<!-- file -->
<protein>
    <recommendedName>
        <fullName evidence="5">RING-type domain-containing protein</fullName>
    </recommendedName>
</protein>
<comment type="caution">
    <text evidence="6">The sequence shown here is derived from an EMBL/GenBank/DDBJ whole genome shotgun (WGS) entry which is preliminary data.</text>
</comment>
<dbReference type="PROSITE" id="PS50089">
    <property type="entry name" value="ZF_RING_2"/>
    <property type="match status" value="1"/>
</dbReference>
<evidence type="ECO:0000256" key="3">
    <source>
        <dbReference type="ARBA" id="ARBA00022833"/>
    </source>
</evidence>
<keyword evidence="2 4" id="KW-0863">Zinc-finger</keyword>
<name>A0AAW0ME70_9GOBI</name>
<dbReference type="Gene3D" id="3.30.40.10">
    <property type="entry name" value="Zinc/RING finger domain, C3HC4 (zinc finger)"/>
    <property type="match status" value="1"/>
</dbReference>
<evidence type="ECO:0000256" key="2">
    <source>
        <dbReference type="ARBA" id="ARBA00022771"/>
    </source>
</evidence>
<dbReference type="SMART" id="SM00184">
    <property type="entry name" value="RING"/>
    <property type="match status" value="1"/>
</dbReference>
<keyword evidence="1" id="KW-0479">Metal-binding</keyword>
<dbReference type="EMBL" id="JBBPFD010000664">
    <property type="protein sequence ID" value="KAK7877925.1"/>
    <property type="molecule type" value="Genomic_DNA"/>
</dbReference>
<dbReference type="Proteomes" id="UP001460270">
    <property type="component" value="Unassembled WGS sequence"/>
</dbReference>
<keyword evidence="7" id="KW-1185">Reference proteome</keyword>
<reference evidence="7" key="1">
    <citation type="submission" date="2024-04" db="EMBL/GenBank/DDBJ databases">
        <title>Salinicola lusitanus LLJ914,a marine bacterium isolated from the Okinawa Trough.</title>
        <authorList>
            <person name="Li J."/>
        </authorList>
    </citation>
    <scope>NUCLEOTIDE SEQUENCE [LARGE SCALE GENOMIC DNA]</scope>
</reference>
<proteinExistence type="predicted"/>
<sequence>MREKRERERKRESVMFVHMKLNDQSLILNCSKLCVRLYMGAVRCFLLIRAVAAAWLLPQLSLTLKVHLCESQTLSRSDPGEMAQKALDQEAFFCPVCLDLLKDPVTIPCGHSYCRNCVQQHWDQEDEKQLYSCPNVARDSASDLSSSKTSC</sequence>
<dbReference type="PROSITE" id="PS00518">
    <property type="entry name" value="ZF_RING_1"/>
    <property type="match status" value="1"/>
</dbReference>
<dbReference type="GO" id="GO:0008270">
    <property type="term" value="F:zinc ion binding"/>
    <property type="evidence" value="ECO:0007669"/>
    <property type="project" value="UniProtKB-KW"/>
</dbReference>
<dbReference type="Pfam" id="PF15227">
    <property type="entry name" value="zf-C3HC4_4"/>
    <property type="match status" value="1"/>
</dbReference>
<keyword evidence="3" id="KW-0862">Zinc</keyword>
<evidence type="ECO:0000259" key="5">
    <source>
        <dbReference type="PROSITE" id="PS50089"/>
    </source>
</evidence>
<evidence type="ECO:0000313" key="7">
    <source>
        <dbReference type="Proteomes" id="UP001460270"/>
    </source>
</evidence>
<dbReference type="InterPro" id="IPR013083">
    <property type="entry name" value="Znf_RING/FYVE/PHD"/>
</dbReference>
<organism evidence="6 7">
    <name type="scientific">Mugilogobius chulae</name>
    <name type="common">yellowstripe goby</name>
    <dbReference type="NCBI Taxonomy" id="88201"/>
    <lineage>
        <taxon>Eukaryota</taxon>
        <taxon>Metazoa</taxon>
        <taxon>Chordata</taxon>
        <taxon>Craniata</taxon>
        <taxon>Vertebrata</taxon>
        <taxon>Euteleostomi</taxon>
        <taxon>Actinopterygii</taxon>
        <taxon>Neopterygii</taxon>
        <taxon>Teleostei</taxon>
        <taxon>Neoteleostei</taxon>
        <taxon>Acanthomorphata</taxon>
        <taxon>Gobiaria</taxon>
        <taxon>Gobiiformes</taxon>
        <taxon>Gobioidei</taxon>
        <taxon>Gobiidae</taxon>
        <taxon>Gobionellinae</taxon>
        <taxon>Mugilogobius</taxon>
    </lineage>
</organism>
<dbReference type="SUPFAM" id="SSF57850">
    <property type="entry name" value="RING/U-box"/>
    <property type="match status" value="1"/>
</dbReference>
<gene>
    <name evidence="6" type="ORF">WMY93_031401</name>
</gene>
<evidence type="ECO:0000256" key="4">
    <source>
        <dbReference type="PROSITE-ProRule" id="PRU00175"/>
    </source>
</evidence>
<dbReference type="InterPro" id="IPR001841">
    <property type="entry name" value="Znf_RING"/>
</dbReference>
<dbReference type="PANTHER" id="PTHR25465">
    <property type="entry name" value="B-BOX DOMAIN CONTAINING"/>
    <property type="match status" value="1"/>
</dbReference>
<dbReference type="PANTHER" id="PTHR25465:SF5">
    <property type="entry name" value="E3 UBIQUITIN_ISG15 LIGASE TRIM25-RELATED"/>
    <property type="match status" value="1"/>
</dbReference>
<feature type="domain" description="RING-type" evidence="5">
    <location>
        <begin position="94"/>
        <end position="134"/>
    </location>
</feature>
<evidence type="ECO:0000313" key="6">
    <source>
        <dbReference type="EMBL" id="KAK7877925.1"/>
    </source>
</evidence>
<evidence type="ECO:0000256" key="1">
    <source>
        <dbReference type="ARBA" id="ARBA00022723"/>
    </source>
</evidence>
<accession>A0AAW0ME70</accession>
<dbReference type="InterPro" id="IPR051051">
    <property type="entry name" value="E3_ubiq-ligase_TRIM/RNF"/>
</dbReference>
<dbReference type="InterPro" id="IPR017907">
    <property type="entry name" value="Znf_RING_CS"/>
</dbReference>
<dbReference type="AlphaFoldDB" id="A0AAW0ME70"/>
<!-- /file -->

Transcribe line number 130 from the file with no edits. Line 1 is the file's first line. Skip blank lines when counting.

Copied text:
        <end position="134"/>